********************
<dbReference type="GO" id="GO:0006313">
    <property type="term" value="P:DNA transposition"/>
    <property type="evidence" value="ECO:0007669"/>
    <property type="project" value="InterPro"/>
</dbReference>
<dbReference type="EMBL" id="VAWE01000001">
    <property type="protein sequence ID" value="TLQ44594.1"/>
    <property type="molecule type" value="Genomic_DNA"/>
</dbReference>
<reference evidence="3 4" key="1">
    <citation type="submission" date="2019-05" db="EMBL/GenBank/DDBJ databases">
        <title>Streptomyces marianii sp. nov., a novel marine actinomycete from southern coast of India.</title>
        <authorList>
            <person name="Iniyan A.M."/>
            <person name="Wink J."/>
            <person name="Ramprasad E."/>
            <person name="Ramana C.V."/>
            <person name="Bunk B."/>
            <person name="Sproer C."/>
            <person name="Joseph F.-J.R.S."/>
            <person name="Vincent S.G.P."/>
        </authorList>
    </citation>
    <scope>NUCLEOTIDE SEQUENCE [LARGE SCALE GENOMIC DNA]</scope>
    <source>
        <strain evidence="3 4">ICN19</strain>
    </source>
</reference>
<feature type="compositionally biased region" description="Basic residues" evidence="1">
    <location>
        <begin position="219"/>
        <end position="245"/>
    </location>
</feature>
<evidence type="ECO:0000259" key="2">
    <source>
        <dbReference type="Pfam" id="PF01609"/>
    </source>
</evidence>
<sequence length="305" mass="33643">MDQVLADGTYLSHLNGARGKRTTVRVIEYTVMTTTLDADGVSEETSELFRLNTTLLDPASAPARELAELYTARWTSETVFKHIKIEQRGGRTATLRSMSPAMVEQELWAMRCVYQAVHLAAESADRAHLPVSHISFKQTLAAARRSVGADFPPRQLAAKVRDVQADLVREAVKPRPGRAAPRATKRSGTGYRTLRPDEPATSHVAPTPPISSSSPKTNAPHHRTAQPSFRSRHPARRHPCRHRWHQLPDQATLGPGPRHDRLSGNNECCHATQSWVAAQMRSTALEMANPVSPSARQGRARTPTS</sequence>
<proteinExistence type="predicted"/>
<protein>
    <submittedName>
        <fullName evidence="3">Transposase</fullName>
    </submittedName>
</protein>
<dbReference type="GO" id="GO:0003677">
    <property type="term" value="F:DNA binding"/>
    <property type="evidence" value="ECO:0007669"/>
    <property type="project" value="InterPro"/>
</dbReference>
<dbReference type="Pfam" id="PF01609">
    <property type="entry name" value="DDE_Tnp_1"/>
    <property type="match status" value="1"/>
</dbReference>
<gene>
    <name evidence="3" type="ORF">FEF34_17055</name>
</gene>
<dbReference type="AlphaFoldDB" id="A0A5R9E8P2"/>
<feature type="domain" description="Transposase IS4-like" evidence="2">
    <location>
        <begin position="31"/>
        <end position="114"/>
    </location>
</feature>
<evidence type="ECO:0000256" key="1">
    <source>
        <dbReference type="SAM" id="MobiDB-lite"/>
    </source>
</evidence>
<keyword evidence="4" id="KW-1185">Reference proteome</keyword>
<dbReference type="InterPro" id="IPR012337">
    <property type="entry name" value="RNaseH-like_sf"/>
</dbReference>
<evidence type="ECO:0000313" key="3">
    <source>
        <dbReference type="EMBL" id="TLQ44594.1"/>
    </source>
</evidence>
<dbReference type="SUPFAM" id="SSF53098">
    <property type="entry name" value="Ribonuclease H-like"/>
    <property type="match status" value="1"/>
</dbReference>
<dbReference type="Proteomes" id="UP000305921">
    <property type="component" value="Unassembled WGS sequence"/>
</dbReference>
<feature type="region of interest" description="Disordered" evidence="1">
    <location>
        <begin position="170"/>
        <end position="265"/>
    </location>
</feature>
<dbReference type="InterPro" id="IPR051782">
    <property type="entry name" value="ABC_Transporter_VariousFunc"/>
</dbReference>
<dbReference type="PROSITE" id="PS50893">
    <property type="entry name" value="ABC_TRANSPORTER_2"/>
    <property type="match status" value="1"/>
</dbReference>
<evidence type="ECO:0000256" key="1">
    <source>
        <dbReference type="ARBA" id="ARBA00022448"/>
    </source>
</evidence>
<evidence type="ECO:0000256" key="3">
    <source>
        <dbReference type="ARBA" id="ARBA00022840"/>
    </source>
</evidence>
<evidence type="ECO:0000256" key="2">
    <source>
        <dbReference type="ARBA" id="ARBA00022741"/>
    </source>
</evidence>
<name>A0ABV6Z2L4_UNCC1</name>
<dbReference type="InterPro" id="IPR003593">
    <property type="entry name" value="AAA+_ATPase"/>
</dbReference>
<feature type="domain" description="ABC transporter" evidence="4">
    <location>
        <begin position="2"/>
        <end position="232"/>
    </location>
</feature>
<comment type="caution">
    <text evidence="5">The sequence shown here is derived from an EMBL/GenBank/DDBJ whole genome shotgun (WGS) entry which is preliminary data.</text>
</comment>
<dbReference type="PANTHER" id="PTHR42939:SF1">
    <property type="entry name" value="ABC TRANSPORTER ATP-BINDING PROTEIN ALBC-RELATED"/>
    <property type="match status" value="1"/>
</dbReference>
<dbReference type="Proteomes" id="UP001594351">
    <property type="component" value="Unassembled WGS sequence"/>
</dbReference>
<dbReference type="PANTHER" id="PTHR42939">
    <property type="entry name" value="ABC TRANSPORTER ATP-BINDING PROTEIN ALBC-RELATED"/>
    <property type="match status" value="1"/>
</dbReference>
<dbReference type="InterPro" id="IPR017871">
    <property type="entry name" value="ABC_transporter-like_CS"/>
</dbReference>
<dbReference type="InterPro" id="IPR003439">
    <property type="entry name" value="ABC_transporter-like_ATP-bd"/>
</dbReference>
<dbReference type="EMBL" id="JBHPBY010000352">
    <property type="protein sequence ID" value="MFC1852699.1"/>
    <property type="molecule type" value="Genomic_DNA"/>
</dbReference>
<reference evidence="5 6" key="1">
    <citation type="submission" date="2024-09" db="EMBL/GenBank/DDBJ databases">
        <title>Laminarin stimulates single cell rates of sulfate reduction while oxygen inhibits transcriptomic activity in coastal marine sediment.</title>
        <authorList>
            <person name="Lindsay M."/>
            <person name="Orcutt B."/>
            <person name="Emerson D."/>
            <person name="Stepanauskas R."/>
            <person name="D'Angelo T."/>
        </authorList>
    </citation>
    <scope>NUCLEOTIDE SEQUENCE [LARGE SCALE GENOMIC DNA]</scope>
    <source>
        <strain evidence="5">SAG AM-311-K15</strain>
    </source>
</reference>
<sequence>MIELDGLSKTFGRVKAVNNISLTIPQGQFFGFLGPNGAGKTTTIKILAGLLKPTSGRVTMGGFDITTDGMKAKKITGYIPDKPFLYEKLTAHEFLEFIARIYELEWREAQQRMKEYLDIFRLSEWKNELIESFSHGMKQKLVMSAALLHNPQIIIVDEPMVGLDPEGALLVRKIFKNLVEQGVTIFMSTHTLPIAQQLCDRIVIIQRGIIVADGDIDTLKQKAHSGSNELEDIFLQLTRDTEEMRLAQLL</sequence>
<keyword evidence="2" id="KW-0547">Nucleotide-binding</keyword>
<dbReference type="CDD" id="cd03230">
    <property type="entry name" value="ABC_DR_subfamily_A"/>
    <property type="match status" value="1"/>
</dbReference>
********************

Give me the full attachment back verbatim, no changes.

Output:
<dbReference type="GO" id="GO:0006313">
    <property type="term" value="P:DNA transposition"/>
    <property type="evidence" value="ECO:0007669"/>
    <property type="project" value="InterPro"/>
</dbReference>
<dbReference type="EMBL" id="VAWE01000001">
    <property type="protein sequence ID" value="TLQ44594.1"/>
    <property type="molecule type" value="Genomic_DNA"/>
</dbReference>
<reference evidence="3 4" key="1">
    <citation type="submission" date="2019-05" db="EMBL/GenBank/DDBJ databases">
        <title>Streptomyces marianii sp. nov., a novel marine actinomycete from southern coast of India.</title>
        <authorList>
            <person name="Iniyan A.M."/>
            <person name="Wink J."/>
            <person name="Ramprasad E."/>
            <person name="Ramana C.V."/>
            <person name="Bunk B."/>
            <person name="Sproer C."/>
            <person name="Joseph F.-J.R.S."/>
            <person name="Vincent S.G.P."/>
        </authorList>
    </citation>
    <scope>NUCLEOTIDE SEQUENCE [LARGE SCALE GENOMIC DNA]</scope>
    <source>
        <strain evidence="3 4">ICN19</strain>
    </source>
</reference>
<feature type="compositionally biased region" description="Basic residues" evidence="1">
    <location>
        <begin position="219"/>
        <end position="245"/>
    </location>
</feature>
<evidence type="ECO:0000259" key="2">
    <source>
        <dbReference type="Pfam" id="PF01609"/>
    </source>
</evidence>
<sequence length="305" mass="33643">MDQVLADGTYLSHLNGARGKRTTVRVIEYTVMTTTLDADGVSEETSELFRLNTTLLDPASAPARELAELYTARWTSETVFKHIKIEQRGGRTATLRSMSPAMVEQELWAMRCVYQAVHLAAESADRAHLPVSHISFKQTLAAARRSVGADFPPRQLAAKVRDVQADLVREAVKPRPGRAAPRATKRSGTGYRTLRPDEPATSHVAPTPPISSSSPKTNAPHHRTAQPSFRSRHPARRHPCRHRWHQLPDQATLGPGPRHDRLSGNNECCHATQSWVAAQMRSTALEMANPVSPSARQGRARTPTS</sequence>
<proteinExistence type="predicted"/>
<protein>
    <submittedName>
        <fullName evidence="3">Transposase</fullName>
    </submittedName>
</protein>
<dbReference type="GO" id="GO:0003677">
    <property type="term" value="F:DNA binding"/>
    <property type="evidence" value="ECO:0007669"/>
    <property type="project" value="InterPro"/>
</dbReference>
<dbReference type="Pfam" id="PF01609">
    <property type="entry name" value="DDE_Tnp_1"/>
    <property type="match status" value="1"/>
</dbReference>
<gene>
    <name evidence="3" type="ORF">FEF34_17055</name>
</gene>
<dbReference type="AlphaFoldDB" id="A0A5R9E8P2"/>
<feature type="domain" description="Transposase IS4-like" evidence="2">
    <location>
        <begin position="31"/>
        <end position="114"/>
    </location>
</feature>
<evidence type="ECO:0000256" key="1">
    <source>
        <dbReference type="SAM" id="MobiDB-lite"/>
    </source>
</evidence>
<keyword evidence="4" id="KW-1185">Reference proteome</keyword>
<dbReference type="InterPro" id="IPR012337">
    <property type="entry name" value="RNaseH-like_sf"/>
</dbReference>
<evidence type="ECO:0000313" key="3">
    <source>
        <dbReference type="EMBL" id="TLQ44594.1"/>
    </source>
</evidence>
<dbReference type="SUPFAM" id="SSF53098">
    <property type="entry name" value="Ribonuclease H-like"/>
    <property type="match status" value="1"/>
</dbReference>
<dbReference type="Proteomes" id="UP000305921">
    <property type="component" value="Unassembled WGS sequence"/>
</dbReference>
<feature type="region of interest" description="Disordered" evidence="1">
    <location>
        <begin position="170"/>
        <end position="265"/>
    </location>
</feature>
<dbReference type="InterPro" id="IPR051782">
    <property type="entry name" value="ABC_Transporter_VariousFunc"/>
</dbReference>
<dbReference type="PROSITE" id="PS50893">
    <property type="entry name" value="ABC_TRANSPORTER_2"/>
    <property type="match status" value="1"/>
</dbReference>
<evidence type="ECO:0000256" key="1">
    <source>
        <dbReference type="ARBA" id="ARBA00022448"/>
    </source>
</evidence>
<evidence type="ECO:0000256" key="3">
    <source>
        <dbReference type="ARBA" id="ARBA00022840"/>
    </source>
</evidence>
<evidence type="ECO:0000256" key="2">
    <source>
        <dbReference type="ARBA" id="ARBA00022741"/>
    </source>
</evidence>
<name>A0ABV6Z2L4_UNCC1</name>
<dbReference type="InterPro" id="IPR003593">
    <property type="entry name" value="AAA+_ATPase"/>
</dbReference>
<feature type="domain" description="ABC transporter" evidence="4">
    <location>
        <begin position="2"/>
        <end position="232"/>
    </location>
</feature>
<comment type="caution">
    <text evidence="5">The sequence shown here is derived from an EMBL/GenBank/DDBJ whole genome shotgun (WGS) entry which is preliminary data.</text>
</comment>
<dbReference type="PANTHER" id="PTHR42939:SF1">
    <property type="entry name" value="ABC TRANSPORTER ATP-BINDING PROTEIN ALBC-RELATED"/>
    <property type="match status" value="1"/>
</dbReference>
<dbReference type="Proteomes" id="UP001594351">
    <property type="component" value="Unassembled WGS sequence"/>
</dbReference>
<dbReference type="PANTHER" id="PTHR42939">
    <property type="entry name" value="ABC TRANSPORTER ATP-BINDING PROTEIN ALBC-RELATED"/>
    <property type="match status" value="1"/>
</dbReference>
<dbReference type="InterPro" id="IPR017871">
    <property type="entry name" value="ABC_transporter-like_CS"/>
</dbReference>
<dbReference type="InterPro" id="IPR003439">
    <property type="entry name" value="ABC_transporter-like_ATP-bd"/>
</dbReference>
<dbReference type="EMBL" id="JBHPBY010000352">
    <property type="protein sequence ID" value="MFC1852699.1"/>
    <property type="molecule type" value="Genomic_DNA"/>
</dbReference>
<reference evidence="5 6" key="1">
    <citation type="submission" date="2024-09" db="EMBL/GenBank/DDBJ databases">
        <title>Laminarin stimulates single cell rates of sulfate reduction while oxygen inhibits transcriptomic activity in coastal marine sediment.</title>
        <authorList>
            <person name="Lindsay M."/>
            <person name="Orcutt B."/>
            <person name="Emerson D."/>
            <person name="Stepanauskas R."/>
            <person name="D'Angelo T."/>
        </authorList>
    </citation>
    <scope>NUCLEOTIDE SEQUENCE [LARGE SCALE GENOMIC DNA]</scope>
    <source>
        <strain evidence="5">SAG AM-311-K15</strain>
    </source>
</reference>
<sequence>MIELDGLSKTFGRVKAVNNISLTIPQGQFFGFLGPNGAGKTTTIKILAGLLKPTSGRVTMGGFDITTDGMKAKKITGYIPDKPFLYEKLTAHEFLEFIARIYELEWREAQQRMKEYLDIFRLSEWKNELIESFSHGMKQKLVMSAALLHNPQIIIVDEPMVGLDPEGALLVRKIFKNLVEQGVTIFMSTHTLPIAQQLCDRIVIIQRGIIVADGDIDTLKQKAHSGSNELEDIFLQLTRDTEEMRLAQLL</sequence>
<keyword evidence="2" id="KW-0547">Nucleotide-binding</keyword>
<dbReference type="CDD" id="cd03230">
    <property type="entry name" value="ABC_DR_subfamily_A"/>
    <property type="match status" value="1"/>
</dbReference>